CD11 Maps

Photo courtesy Redistrict Commission

WESTSIDE- The Commission charged with drawing district lines for the Los Angeles City Council released its first set of maps. Five draft maps were released Monday.  The For the most part, all five maps in Council District 11 remain much of the same. 

The Los Angeles City Council Redistricting Commission is currently redrawing the district's borders, which happens every 10 years in Los Angeles following the release of the U.S. census.

Click Here to See Draft Maps

Redistricting Partners Draft Plans At the request of the commission we have created draft plans which are developed with the interregional configurations, and reflect some of the regional priorities expressed in public hearings.

 The public was able to weigh in on the maps at a public meeting on Monday--and will have the opportunity to weigh in again tonight. The objective of the Monday and Tuesday meeting is to give direction to Redistricting Partners and Staff for the development of one or more draft City Council district maps that can be presented to the Commission for approval at their September 29 meeting.

The Commission held 17 public meetings before the release of the drafts. At a July public hearing in which CD11 community members were able to weigh in on what they would like to see the district's future look like, a majority of community members emphasized the importance of keeping the coastal communities of the district together. Some community members said social equity should be part of the equation in drawing district lines.

Daffodil Tyminski, Vice President of the Venice Neighborhood Council, told committee members that maintaining the integrity of the coastline is crucial. "There are such unique issues that we face. We work with many departments in a coastal community; splitting this would make it bureaucratically difficult concerning several issues affecting the coastal communities," said Tyminski. "The impact we have with tourism and the beach is unique. We feel as a community we need to stay to together."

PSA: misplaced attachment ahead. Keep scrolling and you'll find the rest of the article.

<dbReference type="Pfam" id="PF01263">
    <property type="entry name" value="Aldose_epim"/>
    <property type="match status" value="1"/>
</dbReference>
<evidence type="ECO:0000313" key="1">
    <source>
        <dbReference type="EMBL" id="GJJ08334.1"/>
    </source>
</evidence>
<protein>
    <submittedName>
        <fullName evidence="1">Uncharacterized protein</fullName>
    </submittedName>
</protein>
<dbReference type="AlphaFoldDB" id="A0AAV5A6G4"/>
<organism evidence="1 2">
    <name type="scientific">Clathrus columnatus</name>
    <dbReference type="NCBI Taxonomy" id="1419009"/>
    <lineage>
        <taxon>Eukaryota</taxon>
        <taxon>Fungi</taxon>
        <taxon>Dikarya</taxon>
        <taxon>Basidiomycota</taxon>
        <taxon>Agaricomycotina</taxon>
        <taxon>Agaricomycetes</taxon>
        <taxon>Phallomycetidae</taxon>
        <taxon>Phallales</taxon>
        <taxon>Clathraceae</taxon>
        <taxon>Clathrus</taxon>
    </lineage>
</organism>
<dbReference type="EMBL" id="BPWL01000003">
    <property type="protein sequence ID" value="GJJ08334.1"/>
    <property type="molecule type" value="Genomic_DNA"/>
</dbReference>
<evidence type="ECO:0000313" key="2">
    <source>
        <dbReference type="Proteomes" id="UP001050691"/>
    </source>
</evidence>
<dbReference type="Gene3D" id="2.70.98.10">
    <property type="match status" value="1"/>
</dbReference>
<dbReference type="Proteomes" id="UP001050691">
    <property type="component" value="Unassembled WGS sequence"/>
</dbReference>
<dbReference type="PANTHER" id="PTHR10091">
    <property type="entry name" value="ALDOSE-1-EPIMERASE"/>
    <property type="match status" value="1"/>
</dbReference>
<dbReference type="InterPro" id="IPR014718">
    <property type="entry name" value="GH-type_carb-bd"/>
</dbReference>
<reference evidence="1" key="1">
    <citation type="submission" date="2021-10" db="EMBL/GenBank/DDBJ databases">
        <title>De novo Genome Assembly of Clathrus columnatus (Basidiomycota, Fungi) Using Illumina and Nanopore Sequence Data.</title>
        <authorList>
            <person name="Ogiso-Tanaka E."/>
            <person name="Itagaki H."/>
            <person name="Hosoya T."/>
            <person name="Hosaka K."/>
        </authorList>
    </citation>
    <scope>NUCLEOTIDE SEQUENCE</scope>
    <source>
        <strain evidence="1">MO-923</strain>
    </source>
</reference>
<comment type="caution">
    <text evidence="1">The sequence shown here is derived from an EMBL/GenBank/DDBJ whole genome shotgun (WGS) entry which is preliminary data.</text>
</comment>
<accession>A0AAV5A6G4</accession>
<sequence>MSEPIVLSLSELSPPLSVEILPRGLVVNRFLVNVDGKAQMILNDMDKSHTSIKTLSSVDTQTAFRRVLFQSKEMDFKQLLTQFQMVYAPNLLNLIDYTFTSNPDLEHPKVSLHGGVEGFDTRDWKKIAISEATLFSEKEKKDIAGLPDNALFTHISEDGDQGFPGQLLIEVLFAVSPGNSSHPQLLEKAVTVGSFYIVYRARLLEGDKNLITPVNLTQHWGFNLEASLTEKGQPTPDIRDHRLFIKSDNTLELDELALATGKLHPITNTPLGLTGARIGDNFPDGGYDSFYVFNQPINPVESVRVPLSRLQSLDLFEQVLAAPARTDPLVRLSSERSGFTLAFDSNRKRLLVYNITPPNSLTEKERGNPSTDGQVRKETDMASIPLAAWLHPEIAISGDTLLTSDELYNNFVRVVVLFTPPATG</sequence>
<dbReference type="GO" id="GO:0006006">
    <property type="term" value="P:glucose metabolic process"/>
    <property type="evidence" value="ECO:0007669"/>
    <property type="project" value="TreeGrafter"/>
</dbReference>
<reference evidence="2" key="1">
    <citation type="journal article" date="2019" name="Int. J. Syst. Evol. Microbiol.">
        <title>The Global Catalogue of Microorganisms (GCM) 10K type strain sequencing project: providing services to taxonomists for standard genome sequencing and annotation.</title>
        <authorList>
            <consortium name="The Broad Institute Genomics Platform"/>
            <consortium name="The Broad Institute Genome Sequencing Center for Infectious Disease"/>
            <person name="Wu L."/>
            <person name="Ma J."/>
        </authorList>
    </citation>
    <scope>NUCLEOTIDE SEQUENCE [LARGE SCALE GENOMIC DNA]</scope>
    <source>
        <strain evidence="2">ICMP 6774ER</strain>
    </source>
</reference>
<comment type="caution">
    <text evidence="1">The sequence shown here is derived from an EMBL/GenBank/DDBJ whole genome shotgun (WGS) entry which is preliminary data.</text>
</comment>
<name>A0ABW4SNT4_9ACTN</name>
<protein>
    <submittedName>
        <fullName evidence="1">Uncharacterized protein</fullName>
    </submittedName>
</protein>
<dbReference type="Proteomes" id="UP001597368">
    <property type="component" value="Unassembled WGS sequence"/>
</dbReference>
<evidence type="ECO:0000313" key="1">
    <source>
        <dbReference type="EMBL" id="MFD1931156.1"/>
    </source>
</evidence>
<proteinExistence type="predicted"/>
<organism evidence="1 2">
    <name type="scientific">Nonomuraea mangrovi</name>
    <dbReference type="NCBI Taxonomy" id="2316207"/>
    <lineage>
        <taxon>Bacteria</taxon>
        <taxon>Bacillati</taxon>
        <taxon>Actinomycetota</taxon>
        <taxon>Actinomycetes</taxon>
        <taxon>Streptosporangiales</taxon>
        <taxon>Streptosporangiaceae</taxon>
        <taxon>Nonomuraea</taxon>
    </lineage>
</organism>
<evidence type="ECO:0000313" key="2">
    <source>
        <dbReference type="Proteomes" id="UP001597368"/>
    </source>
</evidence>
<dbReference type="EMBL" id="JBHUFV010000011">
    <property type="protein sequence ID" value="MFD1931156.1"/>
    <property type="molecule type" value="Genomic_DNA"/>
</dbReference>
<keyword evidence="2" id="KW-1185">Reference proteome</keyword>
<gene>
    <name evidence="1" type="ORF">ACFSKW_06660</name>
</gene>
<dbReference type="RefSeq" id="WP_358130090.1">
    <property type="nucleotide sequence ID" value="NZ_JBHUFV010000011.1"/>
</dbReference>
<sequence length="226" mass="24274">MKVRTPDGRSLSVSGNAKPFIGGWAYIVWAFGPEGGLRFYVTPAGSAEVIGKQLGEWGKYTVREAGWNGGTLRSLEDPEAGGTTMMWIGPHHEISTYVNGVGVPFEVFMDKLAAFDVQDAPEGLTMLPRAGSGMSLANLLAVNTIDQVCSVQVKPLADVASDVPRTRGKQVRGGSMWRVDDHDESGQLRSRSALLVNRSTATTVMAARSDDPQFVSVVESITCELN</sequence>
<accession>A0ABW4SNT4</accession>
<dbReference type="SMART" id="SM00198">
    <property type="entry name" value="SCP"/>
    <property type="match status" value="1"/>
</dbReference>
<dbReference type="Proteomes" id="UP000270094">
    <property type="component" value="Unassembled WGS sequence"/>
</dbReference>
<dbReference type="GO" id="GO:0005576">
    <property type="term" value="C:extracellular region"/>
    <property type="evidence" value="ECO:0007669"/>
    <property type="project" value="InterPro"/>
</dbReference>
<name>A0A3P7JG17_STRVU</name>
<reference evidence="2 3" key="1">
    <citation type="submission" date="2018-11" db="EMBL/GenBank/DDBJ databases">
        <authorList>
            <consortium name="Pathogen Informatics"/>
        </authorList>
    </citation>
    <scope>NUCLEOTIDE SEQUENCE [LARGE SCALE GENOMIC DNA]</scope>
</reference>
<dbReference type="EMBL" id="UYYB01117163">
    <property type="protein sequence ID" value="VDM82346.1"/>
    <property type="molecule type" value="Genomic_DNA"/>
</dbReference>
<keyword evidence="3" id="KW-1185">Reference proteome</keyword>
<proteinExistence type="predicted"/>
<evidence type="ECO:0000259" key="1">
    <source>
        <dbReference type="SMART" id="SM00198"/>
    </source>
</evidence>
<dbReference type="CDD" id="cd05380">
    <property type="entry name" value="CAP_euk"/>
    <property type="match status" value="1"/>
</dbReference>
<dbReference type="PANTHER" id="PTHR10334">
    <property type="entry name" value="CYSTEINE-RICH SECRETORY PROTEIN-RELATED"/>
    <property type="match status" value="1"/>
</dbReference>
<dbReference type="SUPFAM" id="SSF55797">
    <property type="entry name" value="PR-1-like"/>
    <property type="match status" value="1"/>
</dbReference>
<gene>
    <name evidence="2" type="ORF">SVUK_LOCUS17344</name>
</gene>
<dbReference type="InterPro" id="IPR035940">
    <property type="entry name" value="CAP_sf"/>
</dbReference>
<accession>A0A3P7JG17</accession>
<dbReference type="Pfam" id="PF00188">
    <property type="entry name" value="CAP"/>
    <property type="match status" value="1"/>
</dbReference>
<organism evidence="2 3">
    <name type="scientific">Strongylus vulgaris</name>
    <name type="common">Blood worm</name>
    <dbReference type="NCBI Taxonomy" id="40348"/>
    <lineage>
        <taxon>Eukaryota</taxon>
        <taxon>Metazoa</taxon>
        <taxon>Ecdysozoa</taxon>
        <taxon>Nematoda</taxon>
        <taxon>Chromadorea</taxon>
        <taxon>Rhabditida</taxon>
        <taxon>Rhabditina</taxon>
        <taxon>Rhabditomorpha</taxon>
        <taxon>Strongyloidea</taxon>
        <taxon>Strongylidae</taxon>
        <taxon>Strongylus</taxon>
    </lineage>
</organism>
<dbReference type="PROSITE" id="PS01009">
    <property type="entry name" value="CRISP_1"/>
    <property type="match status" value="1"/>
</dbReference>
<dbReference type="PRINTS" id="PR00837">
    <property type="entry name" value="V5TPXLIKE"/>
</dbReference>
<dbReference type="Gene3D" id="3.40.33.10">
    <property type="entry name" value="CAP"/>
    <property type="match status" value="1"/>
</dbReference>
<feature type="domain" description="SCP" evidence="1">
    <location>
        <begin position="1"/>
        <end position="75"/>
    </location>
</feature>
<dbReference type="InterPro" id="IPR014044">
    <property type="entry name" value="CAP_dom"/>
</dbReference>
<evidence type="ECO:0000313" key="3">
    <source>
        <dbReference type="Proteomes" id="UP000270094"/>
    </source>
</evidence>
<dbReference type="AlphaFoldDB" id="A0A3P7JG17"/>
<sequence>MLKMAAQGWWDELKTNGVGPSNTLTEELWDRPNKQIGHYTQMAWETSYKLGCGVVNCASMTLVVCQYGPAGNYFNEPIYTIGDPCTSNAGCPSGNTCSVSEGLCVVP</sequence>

Los Angeles City Attorney Mike Feuer said on Monday that he believes in cutting district sizes down and council members' $223,829 salary.

"By cutting council districts in half, council members will be much closer to the communities they serve and know those communities more intimately. As a result, residents will compete for less for their elected representative's time," Feuer said in an opinion piece on the online publishing platform Medium.

While Los Angeles has a population of nearly 4 million people, it only has 15 council members. New York, with about double Los Angeles' population, has 51 council members; and Chicago, which has a population of 2.7 million, has a City Council with 50 alderpersons.

Feuer also called for the city's redistricting commission to be independent instead of having commissioners chosen by elected officials.

"As we've seen at the state level where this model is followed, with independence comes less interest in issues that have little to do with what matters to voters, like where the incumbent might live," Feuer said.

Public hearings on draft maps will take place on October 6, 9, 13, and 16. The October 9 meeting will focus on Voting Rights Act considerations and will include presentations from external experts. The Commission plans to adopt a final map at their meeting on October 21.

Information from City News Service was used for this report.